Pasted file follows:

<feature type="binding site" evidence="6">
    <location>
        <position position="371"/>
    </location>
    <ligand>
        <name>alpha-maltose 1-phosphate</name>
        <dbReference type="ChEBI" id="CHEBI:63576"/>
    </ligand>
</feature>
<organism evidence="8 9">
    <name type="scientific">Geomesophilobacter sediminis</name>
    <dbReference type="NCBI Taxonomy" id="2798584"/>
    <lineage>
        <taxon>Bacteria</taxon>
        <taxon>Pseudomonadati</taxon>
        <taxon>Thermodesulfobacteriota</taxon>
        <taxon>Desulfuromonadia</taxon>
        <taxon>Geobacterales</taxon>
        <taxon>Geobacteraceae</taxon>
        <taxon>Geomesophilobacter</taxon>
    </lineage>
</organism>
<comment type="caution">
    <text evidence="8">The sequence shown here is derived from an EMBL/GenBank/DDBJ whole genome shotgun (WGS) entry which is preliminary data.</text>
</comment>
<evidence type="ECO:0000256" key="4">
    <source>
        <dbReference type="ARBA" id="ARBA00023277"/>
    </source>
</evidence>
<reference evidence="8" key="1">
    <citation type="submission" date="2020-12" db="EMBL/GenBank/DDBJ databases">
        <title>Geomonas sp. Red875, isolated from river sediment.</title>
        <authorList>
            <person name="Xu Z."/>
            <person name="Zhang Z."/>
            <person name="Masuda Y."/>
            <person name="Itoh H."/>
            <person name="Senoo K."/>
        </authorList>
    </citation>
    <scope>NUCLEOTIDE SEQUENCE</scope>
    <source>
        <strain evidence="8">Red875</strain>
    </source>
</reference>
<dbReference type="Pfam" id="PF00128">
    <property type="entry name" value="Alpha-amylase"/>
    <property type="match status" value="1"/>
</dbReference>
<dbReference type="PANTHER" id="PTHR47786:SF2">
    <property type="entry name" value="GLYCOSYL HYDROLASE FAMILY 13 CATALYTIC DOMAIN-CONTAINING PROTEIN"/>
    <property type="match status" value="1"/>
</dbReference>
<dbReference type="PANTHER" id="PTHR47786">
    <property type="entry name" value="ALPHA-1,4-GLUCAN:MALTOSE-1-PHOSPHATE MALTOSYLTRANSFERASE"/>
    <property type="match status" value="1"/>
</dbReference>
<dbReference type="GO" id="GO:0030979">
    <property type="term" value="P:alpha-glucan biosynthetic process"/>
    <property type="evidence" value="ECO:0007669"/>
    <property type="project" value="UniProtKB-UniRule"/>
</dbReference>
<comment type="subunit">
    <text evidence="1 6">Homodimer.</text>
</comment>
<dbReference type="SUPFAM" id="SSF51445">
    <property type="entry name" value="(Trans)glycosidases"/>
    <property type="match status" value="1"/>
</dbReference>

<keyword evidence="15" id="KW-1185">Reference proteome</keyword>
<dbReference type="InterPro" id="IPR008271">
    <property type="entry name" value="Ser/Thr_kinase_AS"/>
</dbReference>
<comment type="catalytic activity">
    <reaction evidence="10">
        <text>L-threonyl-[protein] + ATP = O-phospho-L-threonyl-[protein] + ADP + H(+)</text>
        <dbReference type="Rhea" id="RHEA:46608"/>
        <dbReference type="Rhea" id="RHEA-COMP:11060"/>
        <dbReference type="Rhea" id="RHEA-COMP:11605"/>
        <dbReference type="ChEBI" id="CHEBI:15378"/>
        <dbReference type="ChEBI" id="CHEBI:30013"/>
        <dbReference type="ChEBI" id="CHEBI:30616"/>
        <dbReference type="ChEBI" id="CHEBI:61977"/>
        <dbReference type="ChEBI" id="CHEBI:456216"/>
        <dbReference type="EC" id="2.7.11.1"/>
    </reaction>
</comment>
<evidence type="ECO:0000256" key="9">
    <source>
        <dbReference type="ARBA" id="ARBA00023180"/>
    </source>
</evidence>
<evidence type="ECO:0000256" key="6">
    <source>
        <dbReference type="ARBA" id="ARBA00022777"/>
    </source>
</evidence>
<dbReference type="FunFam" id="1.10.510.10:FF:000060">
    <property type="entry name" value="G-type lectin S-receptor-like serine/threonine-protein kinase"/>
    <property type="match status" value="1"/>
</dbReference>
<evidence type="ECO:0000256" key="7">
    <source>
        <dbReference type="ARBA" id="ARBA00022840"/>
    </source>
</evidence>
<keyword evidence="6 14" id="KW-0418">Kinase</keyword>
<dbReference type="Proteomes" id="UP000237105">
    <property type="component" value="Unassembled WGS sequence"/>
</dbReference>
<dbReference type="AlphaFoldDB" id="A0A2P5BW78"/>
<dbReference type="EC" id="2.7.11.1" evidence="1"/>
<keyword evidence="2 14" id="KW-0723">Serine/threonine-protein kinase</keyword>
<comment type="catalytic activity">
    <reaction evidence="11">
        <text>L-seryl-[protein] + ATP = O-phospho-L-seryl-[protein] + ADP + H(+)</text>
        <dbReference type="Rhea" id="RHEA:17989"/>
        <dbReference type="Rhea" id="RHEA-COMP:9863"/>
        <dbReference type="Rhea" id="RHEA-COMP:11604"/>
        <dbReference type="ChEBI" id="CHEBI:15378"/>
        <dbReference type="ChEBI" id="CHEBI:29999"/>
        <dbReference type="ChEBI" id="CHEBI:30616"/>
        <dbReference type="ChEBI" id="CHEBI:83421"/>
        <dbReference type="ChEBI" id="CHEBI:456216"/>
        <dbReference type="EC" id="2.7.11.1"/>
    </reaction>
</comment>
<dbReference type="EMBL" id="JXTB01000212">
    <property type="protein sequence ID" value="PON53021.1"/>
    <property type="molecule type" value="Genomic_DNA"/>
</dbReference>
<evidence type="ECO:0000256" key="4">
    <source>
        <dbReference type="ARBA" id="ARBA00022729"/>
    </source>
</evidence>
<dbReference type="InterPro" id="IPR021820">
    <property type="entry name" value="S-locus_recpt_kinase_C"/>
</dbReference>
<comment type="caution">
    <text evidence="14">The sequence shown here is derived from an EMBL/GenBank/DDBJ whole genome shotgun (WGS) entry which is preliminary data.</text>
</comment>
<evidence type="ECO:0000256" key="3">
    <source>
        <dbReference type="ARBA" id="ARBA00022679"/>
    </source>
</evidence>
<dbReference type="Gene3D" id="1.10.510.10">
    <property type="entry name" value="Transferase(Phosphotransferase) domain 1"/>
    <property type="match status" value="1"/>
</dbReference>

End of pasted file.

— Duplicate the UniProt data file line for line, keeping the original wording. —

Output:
<feature type="binding site" evidence="6">
    <location>
        <position position="371"/>
    </location>
    <ligand>
        <name>alpha-maltose 1-phosphate</name>
        <dbReference type="ChEBI" id="CHEBI:63576"/>
    </ligand>
</feature>
<organism evidence="8 9">
    <name type="scientific">Geomesophilobacter sediminis</name>
    <dbReference type="NCBI Taxonomy" id="2798584"/>
    <lineage>
        <taxon>Bacteria</taxon>
        <taxon>Pseudomonadati</taxon>
        <taxon>Thermodesulfobacteriota</taxon>
        <taxon>Desulfuromonadia</taxon>
        <taxon>Geobacterales</taxon>
        <taxon>Geobacteraceae</taxon>
        <taxon>Geomesophilobacter</taxon>
    </lineage>
</organism>
<comment type="caution">
    <text evidence="8">The sequence shown here is derived from an EMBL/GenBank/DDBJ whole genome shotgun (WGS) entry which is preliminary data.</text>
</comment>
<evidence type="ECO:0000256" key="4">
    <source>
        <dbReference type="ARBA" id="ARBA00023277"/>
    </source>
</evidence>
<reference evidence="8" key="1">
    <citation type="submission" date="2020-12" db="EMBL/GenBank/DDBJ databases">
        <title>Geomonas sp. Red875, isolated from river sediment.</title>
        <authorList>
            <person name="Xu Z."/>
            <person name="Zhang Z."/>
            <person name="Masuda Y."/>
            <person name="Itoh H."/>
            <person name="Senoo K."/>
        </authorList>
    </citation>
    <scope>NUCLEOTIDE SEQUENCE</scope>
    <source>
        <strain evidence="8">Red875</strain>
    </source>
</reference>
<dbReference type="Pfam" id="PF00128">
    <property type="entry name" value="Alpha-amylase"/>
    <property type="match status" value="1"/>
</dbReference>
<dbReference type="PANTHER" id="PTHR47786:SF2">
    <property type="entry name" value="GLYCOSYL HYDROLASE FAMILY 13 CATALYTIC DOMAIN-CONTAINING PROTEIN"/>
    <property type="match status" value="1"/>
</dbReference>
<dbReference type="PANTHER" id="PTHR47786">
    <property type="entry name" value="ALPHA-1,4-GLUCAN:MALTOSE-1-PHOSPHATE MALTOSYLTRANSFERASE"/>
    <property type="match status" value="1"/>
</dbReference>
<dbReference type="GO" id="GO:0030979">
    <property type="term" value="P:alpha-glucan biosynthetic process"/>
    <property type="evidence" value="ECO:0007669"/>
    <property type="project" value="UniProtKB-UniRule"/>
</dbReference>
<comment type="subunit">
    <text evidence="1 6">Homodimer.</text>
</comment>
<dbReference type="SUPFAM" id="SSF51445">
    <property type="entry name" value="(Trans)glycosidases"/>
    <property type="match status" value="1"/>
</dbReference>

<keyword evidence="15" id="KW-1185">Reference proteome</keyword>
<dbReference type="InterPro" id="IPR008271">
    <property type="entry name" value="Ser/Thr_kinase_AS"/>
</dbReference>
<comment type="catalytic activity">
    <reaction evidence="10">
        <text>L-threonyl-[protein] + ATP = O-phospho-L-threonyl-[protein] + ADP + H(+)</text>
        <dbReference type="Rhea" id="RHEA:46608"/>
        <dbReference type="Rhea" id="RHEA-COMP:11060"/>
        <dbReference type="Rhea" id="RHEA-COMP:11605"/>
        <dbReference type="ChEBI" id="CHEBI:15378"/>
        <dbReference type="ChEBI" id="CHEBI:30013"/>
        <dbReference type="ChEBI" id="CHEBI:30616"/>
        <dbReference type="ChEBI" id="CHEBI:61977"/>
        <dbReference type="ChEBI" id="CHEBI:456216"/>
        <dbReference type="EC" id="2.7.11.1"/>
    </reaction>
</comment>
<evidence type="ECO:0000256" key="9">
    <source>
        <dbReference type="ARBA" id="ARBA00023180"/>
    </source>
</evidence>
<evidence type="ECO:0000256" key="6">
    <source>
        <dbReference type="ARBA" id="ARBA00022777"/>
    </source>
</evidence>
<dbReference type="FunFam" id="1.10.510.10:FF:000060">
    <property type="entry name" value="G-type lectin S-receptor-like serine/threonine-protein kinase"/>
    <property type="match status" value="1"/>
</dbReference>
<evidence type="ECO:0000256" key="7">
    <source>
        <dbReference type="ARBA" id="ARBA00022840"/>
    </source>
</evidence>
<keyword evidence="6 14" id="KW-0418">Kinase</keyword>
<dbReference type="Proteomes" id="UP000237105">
    <property type="component" value="Unassembled WGS sequence"/>
</dbReference>
<dbReference type="AlphaFoldDB" id="A0A2P5BW78"/>
<dbReference type="EC" id="2.7.11.1" evidence="1"/>
<keyword evidence="2 14" id="KW-0723">Serine/threonine-protein kinase</keyword>
<comment type="catalytic activity">
    <reaction evidence="11">
        <text>L-seryl-[protein] + ATP = O-phospho-L-seryl-[protein] + ADP + H(+)</text>
        <dbReference type="Rhea" id="RHEA:17989"/>
        <dbReference type="Rhea" id="RHEA-COMP:9863"/>
        <dbReference type="Rhea" id="RHEA-COMP:11604"/>
        <dbReference type="ChEBI" id="CHEBI:15378"/>
        <dbReference type="ChEBI" id="CHEBI:29999"/>
        <dbReference type="ChEBI" id="CHEBI:30616"/>
        <dbReference type="ChEBI" id="CHEBI:83421"/>
        <dbReference type="ChEBI" id="CHEBI:456216"/>
        <dbReference type="EC" id="2.7.11.1"/>
    </reaction>
</comment>
<dbReference type="EMBL" id="JXTB01000212">
    <property type="protein sequence ID" value="PON53021.1"/>
    <property type="molecule type" value="Genomic_DNA"/>
</dbReference>
<evidence type="ECO:0000256" key="4">
    <source>
        <dbReference type="ARBA" id="ARBA00022729"/>
    </source>
</evidence>
<dbReference type="InterPro" id="IPR021820">
    <property type="entry name" value="S-locus_recpt_kinase_C"/>
</dbReference>
<comment type="caution">
    <text evidence="14">The sequence shown here is derived from an EMBL/GenBank/DDBJ whole genome shotgun (WGS) entry which is preliminary data.</text>
</comment>
<evidence type="ECO:0000256" key="3">
    <source>
        <dbReference type="ARBA" id="ARBA00022679"/>
    </source>
</evidence>
<dbReference type="Gene3D" id="1.10.510.10">
    <property type="entry name" value="Transferase(Phosphotransferase) domain 1"/>
    <property type="match status" value="1"/>
</dbReference>